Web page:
Guide for entrepreneurs to survive in crisis like Covid19

The Covid-19 pandemic has brought the world to its knees, with people losing jobs and businesses (especially small ones) being hit the most. Over the last one year, the world grappled with the relatively new concepts of work-from home and businesses had to remodel to keep going. The economy, however, is on the verge of recovery. Business experts are offering their views about how effective communication, leadership and decision making can help a business to get through crisis like this. In a webinar titled “Leaders Who Survive the Storm,” organized by JCI Bangladesh, a set of three experts’ panellists talked about how to deal with crisis.

Speaking of the challenges, Apex Footware Managing Director Syed Nasim Manzur said that the biggest challenge the businesses probably faces was the inability to physically connect with the customers. While he did concede that work from home was a saviour, he still feels that human contact cannot be replaced because at the end of the day businesses rely on relationships. Another challenge was “impoverishment” or a sharp decline in demand across the business industry. There has been an unprecedented change in consumer behaviour and in order for businesses to survive, it is imperative to have a steady cash flow.

President of Dhaka Chamber of Commerce and Industry Shams Mahmud sees the pandemic as an opportunity to see small problems within big organizations and fixing those. He said that the government’s quick response and business friendly policies during the pandemic have saved big businesses but SMEs are still facing difficulties with loan disbursements. Regardless, he feels that the pandemic has given way to a wide plethora of opportunities and innovation, which businesses can capitalise on. He does warn that the second wave of Covid-19 that is expected to hit the country will affect the export market but opportunities in fintech, health sector and other areas are still plenty. Shams Mahmud suggests looking away from the traditional landscape and see that the digital marketplace holds a booming future. However, instead of just looking forward, he also suggests collecting data from at least six months of the pandemic to see whether indeed growth took place.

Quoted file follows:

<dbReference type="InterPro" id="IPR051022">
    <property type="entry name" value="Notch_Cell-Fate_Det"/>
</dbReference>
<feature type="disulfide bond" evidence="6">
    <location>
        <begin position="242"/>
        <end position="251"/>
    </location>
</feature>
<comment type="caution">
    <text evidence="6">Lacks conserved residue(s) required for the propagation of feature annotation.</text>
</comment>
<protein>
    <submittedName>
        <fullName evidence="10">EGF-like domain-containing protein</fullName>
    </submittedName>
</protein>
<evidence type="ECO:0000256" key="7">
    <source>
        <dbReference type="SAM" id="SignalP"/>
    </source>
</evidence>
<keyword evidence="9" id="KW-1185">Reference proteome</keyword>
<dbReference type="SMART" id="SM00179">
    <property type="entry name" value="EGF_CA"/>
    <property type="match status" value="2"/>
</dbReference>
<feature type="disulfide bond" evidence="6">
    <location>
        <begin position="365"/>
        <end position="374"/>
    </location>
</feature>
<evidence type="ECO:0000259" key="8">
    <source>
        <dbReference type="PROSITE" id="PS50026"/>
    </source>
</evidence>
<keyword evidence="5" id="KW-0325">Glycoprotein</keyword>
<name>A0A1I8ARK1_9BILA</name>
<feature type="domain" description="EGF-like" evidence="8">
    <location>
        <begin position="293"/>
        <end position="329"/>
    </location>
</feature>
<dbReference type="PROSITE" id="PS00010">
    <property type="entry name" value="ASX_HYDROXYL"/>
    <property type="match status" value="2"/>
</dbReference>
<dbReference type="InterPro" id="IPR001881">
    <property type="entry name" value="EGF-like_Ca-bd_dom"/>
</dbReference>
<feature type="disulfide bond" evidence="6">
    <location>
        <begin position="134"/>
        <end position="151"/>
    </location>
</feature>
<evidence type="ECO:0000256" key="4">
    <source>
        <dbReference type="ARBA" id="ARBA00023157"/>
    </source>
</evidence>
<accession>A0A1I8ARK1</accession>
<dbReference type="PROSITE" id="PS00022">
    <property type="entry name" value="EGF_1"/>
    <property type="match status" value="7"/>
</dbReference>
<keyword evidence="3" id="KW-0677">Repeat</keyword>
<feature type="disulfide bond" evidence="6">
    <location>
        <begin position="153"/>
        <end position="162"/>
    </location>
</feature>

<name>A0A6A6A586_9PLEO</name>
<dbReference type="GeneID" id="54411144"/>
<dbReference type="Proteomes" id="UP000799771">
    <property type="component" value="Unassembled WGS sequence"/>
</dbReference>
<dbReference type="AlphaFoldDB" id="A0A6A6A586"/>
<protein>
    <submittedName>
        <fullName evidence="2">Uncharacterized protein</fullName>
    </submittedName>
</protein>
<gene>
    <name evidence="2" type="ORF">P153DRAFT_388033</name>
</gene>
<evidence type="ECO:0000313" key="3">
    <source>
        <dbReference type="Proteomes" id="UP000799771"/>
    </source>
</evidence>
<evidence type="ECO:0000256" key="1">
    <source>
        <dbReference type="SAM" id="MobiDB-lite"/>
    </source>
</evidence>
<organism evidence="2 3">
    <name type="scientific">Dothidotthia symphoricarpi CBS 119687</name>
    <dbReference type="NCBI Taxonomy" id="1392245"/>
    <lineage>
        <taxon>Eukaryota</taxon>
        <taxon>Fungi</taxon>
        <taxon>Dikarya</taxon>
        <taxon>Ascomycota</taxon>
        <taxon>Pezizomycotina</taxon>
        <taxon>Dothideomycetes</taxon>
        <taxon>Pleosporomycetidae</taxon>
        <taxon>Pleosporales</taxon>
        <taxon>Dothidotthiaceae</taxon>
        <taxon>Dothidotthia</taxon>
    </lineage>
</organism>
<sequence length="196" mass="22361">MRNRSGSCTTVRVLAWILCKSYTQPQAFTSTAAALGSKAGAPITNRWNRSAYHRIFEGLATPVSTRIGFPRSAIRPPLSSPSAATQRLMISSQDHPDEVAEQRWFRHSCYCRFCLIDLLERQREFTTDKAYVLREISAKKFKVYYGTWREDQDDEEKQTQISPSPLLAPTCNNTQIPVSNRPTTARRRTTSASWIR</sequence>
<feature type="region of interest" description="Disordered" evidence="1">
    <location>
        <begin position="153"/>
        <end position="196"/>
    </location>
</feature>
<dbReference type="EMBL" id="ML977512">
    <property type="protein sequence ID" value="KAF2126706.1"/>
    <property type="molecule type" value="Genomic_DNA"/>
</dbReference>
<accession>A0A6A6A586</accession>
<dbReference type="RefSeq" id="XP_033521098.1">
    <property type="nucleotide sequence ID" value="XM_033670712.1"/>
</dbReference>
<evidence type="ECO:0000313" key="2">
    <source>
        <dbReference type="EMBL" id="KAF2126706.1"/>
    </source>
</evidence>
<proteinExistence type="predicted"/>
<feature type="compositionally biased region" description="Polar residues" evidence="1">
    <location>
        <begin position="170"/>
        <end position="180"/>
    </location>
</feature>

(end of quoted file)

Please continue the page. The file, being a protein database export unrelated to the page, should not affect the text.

Meanwhile, Directive Communication Psychology Founder and bestselling author Arthur Carmazzi is of the view that in order to succeed it is important to reverse engineer your objective into behaviour because different environments bring out different facets of people. He echoed Shams Mahmud’s thought on the pandemic having good costs as well. In fact, he feels that a pandemic is the best time to sculpt organisation sculpture. He said, instead of telling them what to do, workers or employees should be empowered to create an ideal workspace. Since crises bring together people it is more important than ever to create a supportive teamwork so that they have a sense of purpose. For Syed Nasim Manzur organisation structure is culture specific but the most fundamental thing is integrated internal and external communication. Like Arthur Carmazzi he suggested mapping out a game plan and reworking that plan as situations come up during the pandemic. He suggests sorting out the good costs and the bad costs by diving deep into the organisation and simplifying operation through innovation.

Leadership played a big part in all the businesses moving forward. Both Carmazzi and Nasim Manzur agreed that leadership is not of a specific kind and doesn't necessarily mean a number of people reporting to you. In fact, good leadership identity is born out of finding what you are good at. All three panellists agreed that a safe workplace for workers is of utmost importance for a business to be efficient in a crisis. Shams Mahmud says that businesses must acknowledge that workers make it efficient. He drew examples from his own company where not cutting down on salaries and bonuses lead to an increase in the percentage of efficiency. The speakers said that instead of being obsessed with turnover, liquidity should be prioritised as well as recognising effort to take the businesses forward during a crisis.

Watch the the full webinar

Merchant Bay

This article is prepared based on a webinar session titled ‘Leaders who survive the storm’ held on October 17, 2020 as a part of Leadership Conclave webinar series. The webinars were hosted by JCI Bangladesh in Digital Trade Week 2020, organized by Merchant Bay. Shams Mahmud, President of Dhaka Chamber of Commerce and Industries, Syed Nasim Manzur, Managing Director, Apex Footwear Ltd. and Arthur Carmazzi, Founder of Directive Communication Psychology, Best Selling Author and Top Leadership Trainer was present as panelists. The webinar was moderated by Dean Docherty, Founder and Coach, Processo Coaching.

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